Ontario's Best Twisties

Where to turn when you need an adrenaline boost. Check out the best twisty roads in Ontario.

Think back to your first motorcycle riding experience. You slowly let out the clutch, the bike rolls forward, and you’re on your way. Then you realize you have to turn around. That awkward moment of balance, throttle, clutch where a mistake means the clunk of a stalled engine. But succeed, and you are rewarded with a rush of adrenaline that will have you hooked on the turn forever. Now we all crave that magic formula of lean angle, throttle, traction, fear, and thrill which, when executed correctly, might just be motorcycling nirvana.

The excitement of the turn is a common thread shared with many activities found on snow, on water and even air–but none of them have the infinite variations on the turning theme that motorcycling does. From blasting berms on dirt and dragging knees on racetracks to the sideway drifts of speedway, gravel, pavement and even ice, all is possible on our favourite two-wheel wonder.

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Every time I swing my leg over my bike, no matter the plan—be it a quick afternoon spin or a multi-day adventure—the underlying objective will always be the search for that beautiful yellow diamond sign with a squiggly line and a number below. To me they might as well be smiley faces, the bigger the number the wider the grin—because you know as good as one turn can be, imagine a hundred.

Exploring far away new roads is not always an option, so when time is limited I do have a few go-to favourites where I can get my lean on.

Best Twisties in Ontario

5. Southwood Rd., Muskoka

Length: 26 km 

This might be the most well-known motorcycling road in cottage country. Its 26-km length is wall to wall turns. The section through the Torrence Barrens is particularly spectacular.

Twist and turns aplenty on Southwood Rd., Muskoka

4. Calabogie Rd. and Centennial Lake Rd., Ontario Highlands

Length: 91.5 km

Zig-zagging through the wild side of Ontario's Highlands, this day trip favourite makes riders in the east end of the province a lucky bunch.

The Ontario Highlands offer epic scenery and plenty of fun

3. Highway 560, Northeastern Ontario

Length: 138 km

Turns and solitude, this is as remote as it gets. You will find both gas and traffic in short supply. The only fuel guarantee is at the Hwy 144 turn off and in New Liskeard so this one requires a bit of planning. Click here to learn more about riding in the north.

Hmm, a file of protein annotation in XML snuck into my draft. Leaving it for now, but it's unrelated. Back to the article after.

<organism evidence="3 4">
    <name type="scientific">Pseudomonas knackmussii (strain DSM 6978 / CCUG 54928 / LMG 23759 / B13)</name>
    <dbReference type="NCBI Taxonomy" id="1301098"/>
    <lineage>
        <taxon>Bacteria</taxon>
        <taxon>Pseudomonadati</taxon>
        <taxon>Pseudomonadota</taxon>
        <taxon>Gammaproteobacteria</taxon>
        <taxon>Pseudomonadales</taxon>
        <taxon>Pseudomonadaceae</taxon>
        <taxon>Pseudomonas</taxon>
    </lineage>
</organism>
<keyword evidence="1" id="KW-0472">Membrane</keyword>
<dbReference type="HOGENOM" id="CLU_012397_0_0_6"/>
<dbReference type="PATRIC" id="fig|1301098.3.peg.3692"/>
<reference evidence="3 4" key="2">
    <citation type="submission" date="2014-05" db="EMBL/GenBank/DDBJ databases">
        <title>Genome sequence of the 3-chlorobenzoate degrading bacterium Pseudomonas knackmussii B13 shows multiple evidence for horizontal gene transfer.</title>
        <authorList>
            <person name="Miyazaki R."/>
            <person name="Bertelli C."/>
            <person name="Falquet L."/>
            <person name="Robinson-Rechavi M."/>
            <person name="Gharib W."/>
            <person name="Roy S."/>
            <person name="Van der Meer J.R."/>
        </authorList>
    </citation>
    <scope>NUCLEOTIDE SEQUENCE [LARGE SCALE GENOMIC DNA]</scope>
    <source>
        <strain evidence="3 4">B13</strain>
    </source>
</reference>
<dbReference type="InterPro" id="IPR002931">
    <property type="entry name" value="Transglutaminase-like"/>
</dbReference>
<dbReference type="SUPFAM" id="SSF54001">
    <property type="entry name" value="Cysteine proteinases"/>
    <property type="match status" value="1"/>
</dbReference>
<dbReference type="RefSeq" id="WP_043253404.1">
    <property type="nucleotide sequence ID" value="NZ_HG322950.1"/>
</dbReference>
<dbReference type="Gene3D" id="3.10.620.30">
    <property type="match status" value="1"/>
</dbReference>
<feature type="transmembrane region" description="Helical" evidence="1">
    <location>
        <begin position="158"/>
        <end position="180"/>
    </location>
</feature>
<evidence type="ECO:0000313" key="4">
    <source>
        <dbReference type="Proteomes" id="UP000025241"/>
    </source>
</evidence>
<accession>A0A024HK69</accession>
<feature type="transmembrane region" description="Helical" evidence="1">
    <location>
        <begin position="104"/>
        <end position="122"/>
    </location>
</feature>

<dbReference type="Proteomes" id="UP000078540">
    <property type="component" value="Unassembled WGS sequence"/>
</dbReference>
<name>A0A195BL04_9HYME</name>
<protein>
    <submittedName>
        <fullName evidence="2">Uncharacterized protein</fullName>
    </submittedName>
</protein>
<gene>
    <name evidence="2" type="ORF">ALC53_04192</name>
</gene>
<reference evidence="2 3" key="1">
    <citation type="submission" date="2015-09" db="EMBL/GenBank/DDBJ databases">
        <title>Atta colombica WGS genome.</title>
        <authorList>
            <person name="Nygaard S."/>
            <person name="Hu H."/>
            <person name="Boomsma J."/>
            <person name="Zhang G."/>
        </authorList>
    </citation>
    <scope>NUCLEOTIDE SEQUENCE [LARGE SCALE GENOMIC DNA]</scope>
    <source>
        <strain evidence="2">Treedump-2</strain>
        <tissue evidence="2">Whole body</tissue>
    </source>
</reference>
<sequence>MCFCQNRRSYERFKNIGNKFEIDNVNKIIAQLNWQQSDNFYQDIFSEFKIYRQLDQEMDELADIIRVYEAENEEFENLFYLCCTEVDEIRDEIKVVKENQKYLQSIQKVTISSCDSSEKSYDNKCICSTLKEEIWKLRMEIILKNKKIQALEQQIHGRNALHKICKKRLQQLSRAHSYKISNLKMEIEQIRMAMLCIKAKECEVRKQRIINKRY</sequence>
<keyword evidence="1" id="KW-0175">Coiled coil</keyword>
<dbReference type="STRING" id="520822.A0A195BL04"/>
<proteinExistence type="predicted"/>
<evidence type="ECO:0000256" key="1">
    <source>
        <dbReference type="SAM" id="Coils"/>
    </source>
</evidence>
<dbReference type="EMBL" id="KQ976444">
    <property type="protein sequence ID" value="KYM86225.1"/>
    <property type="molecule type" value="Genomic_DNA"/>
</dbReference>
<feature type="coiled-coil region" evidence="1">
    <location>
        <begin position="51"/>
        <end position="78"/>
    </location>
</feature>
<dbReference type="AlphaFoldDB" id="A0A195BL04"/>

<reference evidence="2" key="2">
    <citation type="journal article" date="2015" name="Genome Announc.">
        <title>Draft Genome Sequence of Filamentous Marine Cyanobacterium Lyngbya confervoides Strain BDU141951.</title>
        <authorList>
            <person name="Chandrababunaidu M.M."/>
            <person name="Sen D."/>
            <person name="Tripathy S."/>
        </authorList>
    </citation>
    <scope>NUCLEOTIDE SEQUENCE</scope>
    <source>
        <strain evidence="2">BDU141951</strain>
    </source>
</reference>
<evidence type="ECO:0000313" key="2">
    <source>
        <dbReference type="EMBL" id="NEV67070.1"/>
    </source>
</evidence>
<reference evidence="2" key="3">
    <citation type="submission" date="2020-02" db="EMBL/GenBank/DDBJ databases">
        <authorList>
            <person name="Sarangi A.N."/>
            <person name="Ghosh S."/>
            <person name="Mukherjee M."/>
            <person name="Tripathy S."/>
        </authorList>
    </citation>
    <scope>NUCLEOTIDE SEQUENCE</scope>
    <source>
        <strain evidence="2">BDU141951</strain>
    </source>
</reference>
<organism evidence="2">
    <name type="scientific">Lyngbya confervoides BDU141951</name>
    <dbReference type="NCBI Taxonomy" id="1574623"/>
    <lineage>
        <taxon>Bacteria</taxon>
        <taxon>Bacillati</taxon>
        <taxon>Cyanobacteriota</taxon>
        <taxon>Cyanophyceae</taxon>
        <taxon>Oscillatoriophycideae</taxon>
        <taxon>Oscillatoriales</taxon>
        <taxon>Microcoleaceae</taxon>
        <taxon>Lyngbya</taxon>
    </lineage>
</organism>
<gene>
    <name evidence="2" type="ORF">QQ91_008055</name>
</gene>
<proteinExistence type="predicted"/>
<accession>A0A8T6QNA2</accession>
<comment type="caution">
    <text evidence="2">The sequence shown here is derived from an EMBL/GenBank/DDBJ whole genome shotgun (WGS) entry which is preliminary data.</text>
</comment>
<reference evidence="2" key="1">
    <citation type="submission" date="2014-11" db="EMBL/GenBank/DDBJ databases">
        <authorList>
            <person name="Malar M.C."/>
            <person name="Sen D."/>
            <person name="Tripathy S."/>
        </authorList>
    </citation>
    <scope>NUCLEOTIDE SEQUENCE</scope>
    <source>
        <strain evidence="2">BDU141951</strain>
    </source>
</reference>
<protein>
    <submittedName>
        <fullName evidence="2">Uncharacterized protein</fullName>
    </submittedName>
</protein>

Plan ahead when riding the remote Highway 560.

2. Highway 129, Algoma

Length: 189 km

Following the shores of the Mississagi River, Highway 129 is as visually spectacular as it is fun to ride. It’s part of the Grand Algoma Tour, one of the most renowned motorcycle touring loops in Ontario, so be sure to pencil in a weekend and enjoy the ride.

The Grand Algoma Tour is one of the most beautiful and fun rides around. 

1. Highway 518, Muskoka

Length: 60 km

Sandwiched between Huntsville to the east and Parry Sound to the west, there are no worries about gas, places to stay or where to stop for lunch here. It’s not uncommon for me to ride this road in both directions in a day, but ask me about the scenery and I couldn’t tell you; this road is so good, I've never really found the time to look around!

Loads of amenities and lots of challenging twists on Highway 518 through Muskoka

These roads might be at the top of my favourite pile for now, but there are thousands of kilometres of roads in Ontario, so there must be plenty more where these came from. If you happen to come across a particularly special set of twisties or perhaps you are already harbouring that secret, please unburden yourself, leave a comment, share the information. My bike and I will be happy to verify your claims.

About Martin Lortz

Martin Lortz is a freelance photographer/writer specializing in the outdoor lifestyle. Whether he is covering adventure motorcycling, kayak fishing or family oriented outdoor pursuits, his passion for capturing the beauty of nature and the people that partake in it, is evident in his work. His photos and articles have appeared in magazines such as Ski Canada, Explore, Bike, Mountain Life, Couloir, Kayak Angler and Family Camping, as well as in calendars, catalogs and brochures.

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